Program B, 3/30-4/2, Thu 7:30 PM, Fri-Sat 8 PM, Sun 3 PM, Edlis Neeson Theater, 220 E. Chicago, 312-397-4010, hubbardstreetdance.com, $15-$95

Hubbard Street Dance Chicago closed Program A of their spring series Elements at the MCA this Sunday, dancing a mixed bill of works by Lar Lubovitch, Kyle Abraham, Thang Dao, and Aszure Barton. Danced in mustard sneakers before a backdrop of the image of a Jackson Pollock painting, Lubovitch’s Coltrane’s Favorite Things (2010) felt retro in its 70s-ish balletic take on jazz and a bit like forced cheer to open the program. Like the replica of the painting hovering in the background, the work was stripped of dimension, mostly relentlessly energetic, though certain performers, especially Alexandria Best and Shota Miyoshi, who charmed in a playful and delightfully matched duet, transcended the monotony and made the work their own. 

In contrast, Abraham’s Show Pony (2018), danced flawlessly by Abdiel Figueroa Reyes, is futuristic and fast, a short solo in a silver unitard, danced with intensity to music by JLin. In the Sunday matinee, Reyes was sinuous and elegant, seamlessly weaving elements of vogue and krump with ballet in a dazzlingly virtuosic expression. Mechanical and mercurial, sometimes quick as a blur, other times chiseled into space, it was impossible to separate the dancer from the dance.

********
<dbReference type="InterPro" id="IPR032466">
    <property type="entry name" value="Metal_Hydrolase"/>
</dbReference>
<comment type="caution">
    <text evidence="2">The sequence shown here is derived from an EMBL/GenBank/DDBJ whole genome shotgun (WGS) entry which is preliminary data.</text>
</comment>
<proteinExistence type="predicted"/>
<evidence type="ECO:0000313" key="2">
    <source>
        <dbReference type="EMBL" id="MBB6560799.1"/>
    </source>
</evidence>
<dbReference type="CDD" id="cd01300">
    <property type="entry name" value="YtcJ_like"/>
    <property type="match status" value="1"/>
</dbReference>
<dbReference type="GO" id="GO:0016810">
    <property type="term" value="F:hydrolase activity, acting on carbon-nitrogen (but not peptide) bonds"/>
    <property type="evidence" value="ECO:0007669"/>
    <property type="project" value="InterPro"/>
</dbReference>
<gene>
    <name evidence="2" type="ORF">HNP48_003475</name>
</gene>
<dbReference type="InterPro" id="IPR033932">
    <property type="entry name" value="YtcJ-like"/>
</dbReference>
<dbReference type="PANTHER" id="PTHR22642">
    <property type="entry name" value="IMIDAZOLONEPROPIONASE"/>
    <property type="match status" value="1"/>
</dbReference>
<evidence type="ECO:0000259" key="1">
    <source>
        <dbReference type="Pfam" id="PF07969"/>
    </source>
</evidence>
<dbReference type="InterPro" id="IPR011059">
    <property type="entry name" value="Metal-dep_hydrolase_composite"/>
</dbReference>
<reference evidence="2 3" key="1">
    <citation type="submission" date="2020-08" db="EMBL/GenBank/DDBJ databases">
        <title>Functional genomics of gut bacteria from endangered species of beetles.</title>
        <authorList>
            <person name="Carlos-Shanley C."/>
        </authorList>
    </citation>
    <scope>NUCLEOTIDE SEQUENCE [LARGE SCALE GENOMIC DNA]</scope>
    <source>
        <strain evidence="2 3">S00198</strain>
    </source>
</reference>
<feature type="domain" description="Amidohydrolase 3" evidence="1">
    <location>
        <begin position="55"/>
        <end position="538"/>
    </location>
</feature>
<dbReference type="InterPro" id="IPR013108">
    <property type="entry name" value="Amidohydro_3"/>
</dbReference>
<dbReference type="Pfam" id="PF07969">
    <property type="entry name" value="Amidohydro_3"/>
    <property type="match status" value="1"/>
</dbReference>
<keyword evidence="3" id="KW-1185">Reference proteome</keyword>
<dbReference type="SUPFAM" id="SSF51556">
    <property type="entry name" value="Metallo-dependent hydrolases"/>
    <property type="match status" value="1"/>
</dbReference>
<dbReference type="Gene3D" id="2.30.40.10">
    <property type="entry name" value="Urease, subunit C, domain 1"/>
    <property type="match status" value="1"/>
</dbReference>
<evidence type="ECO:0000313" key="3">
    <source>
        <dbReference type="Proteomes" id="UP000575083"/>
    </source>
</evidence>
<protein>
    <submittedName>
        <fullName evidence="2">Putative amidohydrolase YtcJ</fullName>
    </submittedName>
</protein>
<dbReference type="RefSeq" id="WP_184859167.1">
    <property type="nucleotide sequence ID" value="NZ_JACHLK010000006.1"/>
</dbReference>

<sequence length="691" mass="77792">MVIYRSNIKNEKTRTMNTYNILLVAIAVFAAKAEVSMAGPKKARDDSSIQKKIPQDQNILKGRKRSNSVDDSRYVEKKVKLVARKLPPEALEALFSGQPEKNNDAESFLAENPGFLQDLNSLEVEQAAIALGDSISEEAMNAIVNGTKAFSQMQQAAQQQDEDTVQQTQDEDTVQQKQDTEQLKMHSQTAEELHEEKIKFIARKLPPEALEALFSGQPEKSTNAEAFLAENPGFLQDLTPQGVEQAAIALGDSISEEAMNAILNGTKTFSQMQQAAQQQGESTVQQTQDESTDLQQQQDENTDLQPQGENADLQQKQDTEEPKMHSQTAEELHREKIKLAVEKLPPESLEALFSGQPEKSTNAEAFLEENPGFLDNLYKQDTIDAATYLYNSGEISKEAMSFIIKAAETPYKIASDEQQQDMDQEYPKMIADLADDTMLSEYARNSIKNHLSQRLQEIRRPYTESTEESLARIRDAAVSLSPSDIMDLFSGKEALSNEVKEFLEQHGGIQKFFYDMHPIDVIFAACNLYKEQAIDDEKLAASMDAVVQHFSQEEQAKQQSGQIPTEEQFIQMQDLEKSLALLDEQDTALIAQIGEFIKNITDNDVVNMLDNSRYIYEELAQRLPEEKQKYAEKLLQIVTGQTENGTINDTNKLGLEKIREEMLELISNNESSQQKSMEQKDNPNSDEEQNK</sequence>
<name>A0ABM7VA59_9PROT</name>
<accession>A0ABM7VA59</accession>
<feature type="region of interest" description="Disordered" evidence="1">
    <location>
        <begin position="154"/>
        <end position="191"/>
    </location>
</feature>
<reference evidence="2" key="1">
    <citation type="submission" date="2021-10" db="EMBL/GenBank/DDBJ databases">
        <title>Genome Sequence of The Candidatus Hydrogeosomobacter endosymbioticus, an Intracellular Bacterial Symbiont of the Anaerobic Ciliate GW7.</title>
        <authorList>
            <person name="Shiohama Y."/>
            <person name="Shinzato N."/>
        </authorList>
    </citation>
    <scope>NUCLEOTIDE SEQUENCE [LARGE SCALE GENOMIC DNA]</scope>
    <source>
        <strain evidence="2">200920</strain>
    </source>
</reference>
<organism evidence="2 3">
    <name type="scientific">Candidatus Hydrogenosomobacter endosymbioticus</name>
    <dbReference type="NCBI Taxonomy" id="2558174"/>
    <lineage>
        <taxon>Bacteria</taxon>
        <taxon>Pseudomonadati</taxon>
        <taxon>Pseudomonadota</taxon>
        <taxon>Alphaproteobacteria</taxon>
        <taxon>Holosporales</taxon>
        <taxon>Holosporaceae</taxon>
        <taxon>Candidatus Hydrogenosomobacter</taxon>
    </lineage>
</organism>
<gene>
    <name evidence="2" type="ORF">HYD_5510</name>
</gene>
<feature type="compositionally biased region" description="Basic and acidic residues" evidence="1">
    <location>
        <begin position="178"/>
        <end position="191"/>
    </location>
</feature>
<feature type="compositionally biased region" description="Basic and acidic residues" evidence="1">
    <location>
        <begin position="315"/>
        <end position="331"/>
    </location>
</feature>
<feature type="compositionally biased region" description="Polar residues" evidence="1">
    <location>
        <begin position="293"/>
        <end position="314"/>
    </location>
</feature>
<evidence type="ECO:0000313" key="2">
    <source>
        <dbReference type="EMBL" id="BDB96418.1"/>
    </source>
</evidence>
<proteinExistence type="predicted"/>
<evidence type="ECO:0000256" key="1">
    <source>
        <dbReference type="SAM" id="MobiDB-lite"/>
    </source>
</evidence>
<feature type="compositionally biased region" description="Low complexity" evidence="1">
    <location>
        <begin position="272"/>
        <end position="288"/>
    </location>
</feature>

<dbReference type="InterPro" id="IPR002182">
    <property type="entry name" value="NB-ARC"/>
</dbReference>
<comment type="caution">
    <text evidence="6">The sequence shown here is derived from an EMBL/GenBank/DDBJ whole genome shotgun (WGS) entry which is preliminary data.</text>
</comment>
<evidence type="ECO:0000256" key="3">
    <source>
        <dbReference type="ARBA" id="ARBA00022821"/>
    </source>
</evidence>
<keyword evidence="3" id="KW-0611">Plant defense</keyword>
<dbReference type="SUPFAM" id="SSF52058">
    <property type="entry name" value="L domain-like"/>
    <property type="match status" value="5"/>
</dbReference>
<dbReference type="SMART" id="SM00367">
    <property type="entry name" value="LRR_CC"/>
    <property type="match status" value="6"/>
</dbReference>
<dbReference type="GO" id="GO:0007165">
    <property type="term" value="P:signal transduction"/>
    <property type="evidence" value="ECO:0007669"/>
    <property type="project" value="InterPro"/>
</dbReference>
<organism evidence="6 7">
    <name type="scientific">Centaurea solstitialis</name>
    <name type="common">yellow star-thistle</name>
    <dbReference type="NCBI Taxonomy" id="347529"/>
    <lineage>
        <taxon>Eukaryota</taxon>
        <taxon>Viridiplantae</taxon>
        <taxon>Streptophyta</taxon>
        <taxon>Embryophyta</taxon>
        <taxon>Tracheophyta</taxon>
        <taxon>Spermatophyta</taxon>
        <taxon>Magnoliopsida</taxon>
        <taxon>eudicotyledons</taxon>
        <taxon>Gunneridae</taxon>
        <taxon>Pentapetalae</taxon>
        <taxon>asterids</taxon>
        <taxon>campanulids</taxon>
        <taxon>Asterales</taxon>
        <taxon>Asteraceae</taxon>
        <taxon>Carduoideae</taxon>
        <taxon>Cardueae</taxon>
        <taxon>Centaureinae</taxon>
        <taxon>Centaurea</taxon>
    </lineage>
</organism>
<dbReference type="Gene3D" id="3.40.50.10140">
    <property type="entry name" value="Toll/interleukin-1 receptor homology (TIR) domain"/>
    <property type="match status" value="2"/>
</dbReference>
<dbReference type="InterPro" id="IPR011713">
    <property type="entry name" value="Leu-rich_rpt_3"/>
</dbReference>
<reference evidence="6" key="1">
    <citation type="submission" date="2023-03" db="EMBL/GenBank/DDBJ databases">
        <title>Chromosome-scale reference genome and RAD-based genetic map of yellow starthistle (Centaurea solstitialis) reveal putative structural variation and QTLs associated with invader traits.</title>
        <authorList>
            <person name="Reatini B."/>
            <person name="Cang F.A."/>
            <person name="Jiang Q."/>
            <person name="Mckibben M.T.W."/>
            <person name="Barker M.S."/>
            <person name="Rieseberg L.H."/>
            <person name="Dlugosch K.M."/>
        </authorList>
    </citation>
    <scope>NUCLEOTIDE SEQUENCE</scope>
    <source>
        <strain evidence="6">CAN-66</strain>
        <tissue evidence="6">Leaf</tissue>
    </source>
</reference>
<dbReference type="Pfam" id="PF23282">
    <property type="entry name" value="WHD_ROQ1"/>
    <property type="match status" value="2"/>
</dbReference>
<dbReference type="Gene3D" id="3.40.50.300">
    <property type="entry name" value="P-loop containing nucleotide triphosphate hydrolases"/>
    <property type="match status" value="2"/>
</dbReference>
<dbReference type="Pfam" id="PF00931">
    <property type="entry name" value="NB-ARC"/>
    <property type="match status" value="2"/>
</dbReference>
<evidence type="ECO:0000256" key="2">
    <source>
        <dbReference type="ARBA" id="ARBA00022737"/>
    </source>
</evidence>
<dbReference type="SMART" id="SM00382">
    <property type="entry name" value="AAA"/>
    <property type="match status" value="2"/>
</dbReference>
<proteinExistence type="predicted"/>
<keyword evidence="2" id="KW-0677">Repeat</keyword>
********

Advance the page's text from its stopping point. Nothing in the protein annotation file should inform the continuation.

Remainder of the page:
Nevermore, a world premiere by Dao, blends Edgar Allan Poe’s famous Raven, croaking “nevermore” as a lover wishes for his lost Lenore, with the Cowherd and the Weavegirl, an Asian myth of lovers who meet once a year upon the bridge of the Milky Way—a curious combination on the condition of longing. Every inch of Poe’s trochaic octameter is recited in the score composed by James G. Lindsay—and, on Sunday, interpreted with brilliant emphasis in American Sign Language by Veramarie Baldoza, adding another layer to the stories conveyed in this work and another mediation of the pulse of the music’s telltale heart. In long black dresses with scarlet socks, the company embodied ravens as a hungry flock, beaks ready to peck out eyes in dark duets. Elliot Hammans and Jacqueline Burnett, wearing filmy costumes in white and red, distanced by a dark universe, unite to dance a brief ballet. 

Barton’s BUSK (2009), which is also featured in Program B March 30–April 2, is simply a masterpiece, a vision of a Gothic cathedral come to life, a deeply human portrait, vaudevillesque and holy, with movements that range from the gestural to the godly. It must be witnessed—and upon seeing, demands seeing again.